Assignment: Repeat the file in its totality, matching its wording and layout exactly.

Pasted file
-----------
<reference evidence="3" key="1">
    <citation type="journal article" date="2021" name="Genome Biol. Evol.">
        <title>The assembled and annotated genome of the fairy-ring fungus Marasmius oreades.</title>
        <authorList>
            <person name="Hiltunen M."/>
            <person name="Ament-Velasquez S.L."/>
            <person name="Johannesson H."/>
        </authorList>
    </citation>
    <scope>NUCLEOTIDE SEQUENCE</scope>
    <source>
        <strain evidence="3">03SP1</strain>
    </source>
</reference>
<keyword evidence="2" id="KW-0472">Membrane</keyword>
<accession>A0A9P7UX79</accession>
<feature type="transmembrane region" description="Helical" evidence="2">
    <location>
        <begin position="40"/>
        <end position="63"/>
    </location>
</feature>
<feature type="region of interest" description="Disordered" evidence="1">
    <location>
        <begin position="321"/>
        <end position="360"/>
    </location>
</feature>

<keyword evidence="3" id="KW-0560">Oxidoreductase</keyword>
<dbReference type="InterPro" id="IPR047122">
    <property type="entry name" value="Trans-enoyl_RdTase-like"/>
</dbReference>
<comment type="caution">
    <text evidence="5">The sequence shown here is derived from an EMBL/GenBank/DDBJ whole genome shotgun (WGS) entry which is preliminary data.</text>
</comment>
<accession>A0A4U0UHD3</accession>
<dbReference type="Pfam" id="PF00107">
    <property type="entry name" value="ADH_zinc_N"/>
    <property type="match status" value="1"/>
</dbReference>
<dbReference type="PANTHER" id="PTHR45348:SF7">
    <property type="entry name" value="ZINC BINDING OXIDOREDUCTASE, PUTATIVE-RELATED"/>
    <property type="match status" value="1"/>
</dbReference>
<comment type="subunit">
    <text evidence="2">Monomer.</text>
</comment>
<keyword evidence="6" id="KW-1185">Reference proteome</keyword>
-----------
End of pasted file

<reference evidence="3" key="1">
    <citation type="journal article" date="2021" name="Genome Biol. Evol.">
        <title>The assembled and annotated genome of the fairy-ring fungus Marasmius oreades.</title>
        <authorList>
            <person name="Hiltunen M."/>
            <person name="Ament-Velasquez S.L."/>
            <person name="Johannesson H."/>
        </authorList>
    </citation>
    <scope>NUCLEOTIDE SEQUENCE</scope>
    <source>
        <strain evidence="3">03SP1</strain>
    </source>
</reference>
<keyword evidence="2" id="KW-0472">Membrane</keyword>
<accession>A0A9P7UX79</accession>
<feature type="transmembrane region" description="Helical" evidence="2">
    <location>
        <begin position="40"/>
        <end position="63"/>
    </location>
</feature>
<feature type="region of interest" description="Disordered" evidence="1">
    <location>
        <begin position="321"/>
        <end position="360"/>
    </location>
</feature>

<keyword evidence="3" id="KW-0560">Oxidoreductase</keyword>
<dbReference type="InterPro" id="IPR047122">
    <property type="entry name" value="Trans-enoyl_RdTase-like"/>
</dbReference>
<comment type="caution">
    <text evidence="5">The sequence shown here is derived from an EMBL/GenBank/DDBJ whole genome shotgun (WGS) entry which is preliminary data.</text>
</comment>
<accession>A0A4U0UHD3</accession>
<dbReference type="Pfam" id="PF00107">
    <property type="entry name" value="ADH_zinc_N"/>
    <property type="match status" value="1"/>
</dbReference>
<dbReference type="PANTHER" id="PTHR45348:SF7">
    <property type="entry name" value="ZINC BINDING OXIDOREDUCTASE, PUTATIVE-RELATED"/>
    <property type="match status" value="1"/>
</dbReference>
<comment type="subunit">
    <text evidence="2">Monomer.</text>
</comment>
<keyword evidence="6" id="KW-1185">Reference proteome</keyword>